Pureheart 2015-12-08 16:03:41
RPT-UPDATE – Schering-Plough adds warning to drug label Monday June
30, 4:47 pm ET By Toni Clarke
(Updates with closing share prices)
NEW YORK, June 30 (Reuters) – Schering-Plough Corp. (NYSE:SGP – News)
on Monday said it has altered the label for its cholesterol drug Zetia
to include a warning that the drug can cause allergic reactions,
including angioedema and rash.
Angioedema is characterized by swelling of one or all of the hands,
feet, eyelids and lips. Sometimes the membranes lining the mouth,
throat and airways swell, making breathing difficult. In severe cases,
it can prove fatal.
Schering-Plough said it decided to update the label following routine
monitoring of reports of adverse events.
The company declined to reveal the number of people affected by the
allergic reactions. It said only that none of the cases were
life-threatening. An official from the U.S. Food and Drug
Administration (News – Websites) was unable to immediately answer the
Schering-Plough, which is marketing the drug with Merck & Co.
(NYSE:MRK – News), said it submitted its new label to the FDA in
April, and that it will be in the market in July.
Zetia was approved last October and had sales of $46 million in the
first quarter. The companies expect to combine Zetia with Merck’s
blockbuster cholesterol drug Zocor to form a new multibillion-dollar
Depending on how many people are affected, angioedema can be a serious
An FDA advisory panel last year advised against approving a
hypertension drug made by Bristol-Myers Squibb Co. (NYSE:BMY – News),
saying the beneficial effect of the drug was not enough to offset the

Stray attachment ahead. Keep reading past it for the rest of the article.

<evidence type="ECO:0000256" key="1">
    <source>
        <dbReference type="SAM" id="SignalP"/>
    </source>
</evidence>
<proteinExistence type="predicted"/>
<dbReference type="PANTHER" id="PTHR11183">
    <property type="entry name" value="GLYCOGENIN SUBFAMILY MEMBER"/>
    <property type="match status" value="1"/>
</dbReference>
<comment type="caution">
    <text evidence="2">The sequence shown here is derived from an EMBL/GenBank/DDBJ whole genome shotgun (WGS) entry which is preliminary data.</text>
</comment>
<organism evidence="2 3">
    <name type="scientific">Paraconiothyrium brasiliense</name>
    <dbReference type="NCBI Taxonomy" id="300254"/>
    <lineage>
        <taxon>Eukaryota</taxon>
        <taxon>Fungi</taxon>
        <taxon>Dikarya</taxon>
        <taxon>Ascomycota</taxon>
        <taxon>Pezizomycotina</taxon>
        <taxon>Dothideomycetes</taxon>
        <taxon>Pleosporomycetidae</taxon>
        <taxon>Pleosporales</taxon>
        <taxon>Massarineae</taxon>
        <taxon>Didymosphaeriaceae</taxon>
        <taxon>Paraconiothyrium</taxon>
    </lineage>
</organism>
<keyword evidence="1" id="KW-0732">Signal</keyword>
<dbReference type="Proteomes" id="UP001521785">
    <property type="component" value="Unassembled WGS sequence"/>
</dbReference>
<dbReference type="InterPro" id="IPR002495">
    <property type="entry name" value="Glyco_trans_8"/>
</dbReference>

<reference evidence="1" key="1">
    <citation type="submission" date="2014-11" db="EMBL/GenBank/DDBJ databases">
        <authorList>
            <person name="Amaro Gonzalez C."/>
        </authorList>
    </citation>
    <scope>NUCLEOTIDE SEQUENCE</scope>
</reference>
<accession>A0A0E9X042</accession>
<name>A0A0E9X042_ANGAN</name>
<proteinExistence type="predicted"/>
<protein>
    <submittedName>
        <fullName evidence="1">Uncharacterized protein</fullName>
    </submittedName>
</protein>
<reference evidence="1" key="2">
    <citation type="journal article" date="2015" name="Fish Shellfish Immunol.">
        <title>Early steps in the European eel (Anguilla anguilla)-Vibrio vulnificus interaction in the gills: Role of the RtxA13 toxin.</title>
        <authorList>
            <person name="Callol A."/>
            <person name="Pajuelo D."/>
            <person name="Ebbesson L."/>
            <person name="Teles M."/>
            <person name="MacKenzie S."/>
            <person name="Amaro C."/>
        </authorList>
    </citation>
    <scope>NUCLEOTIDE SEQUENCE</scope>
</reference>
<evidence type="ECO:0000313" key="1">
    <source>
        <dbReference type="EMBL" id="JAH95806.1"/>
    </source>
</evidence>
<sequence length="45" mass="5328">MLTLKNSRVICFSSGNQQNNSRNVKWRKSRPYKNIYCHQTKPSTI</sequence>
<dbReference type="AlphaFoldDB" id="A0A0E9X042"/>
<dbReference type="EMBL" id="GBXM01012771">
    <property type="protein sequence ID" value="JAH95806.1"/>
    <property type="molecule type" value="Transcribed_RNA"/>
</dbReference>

risk of angioedema.
Of 12,000 patients taking Vanlev, 247 developed angioedema. Of those,
two people developed life-threatening symptoms.
Bristol-Myers argued at the time that, at most, six in 10,000 people
would have a life-threatening reaction, and said the side effect could
be managed because it was easily recognized and took hours to develop.
That did not, however, convince the panel to recommend the drug.
Mark McClellan, commissioner of the FDA, told a conference one week
ago that he intends to improve the ways companies report adverse
events to ensure the public does not suffer if drugs are approved more
McClellan said the FDA relies on a voluntary reporting system and that
“the truth is there are countless adverse events that go unreported.”
He said the agency plans to introduce a real-time electronic
monitoring system that will help it improve reporting of side effects.
Schering-Plough’s shares fell 49 cents, or 2.6 percent, to close at
$18.60 on the New York Stock Exchange (News – Websites). Merck’s
shares fell 47 cents to $60.55.
(Additional reporting by Jed Seltzer and Bill Berkrot)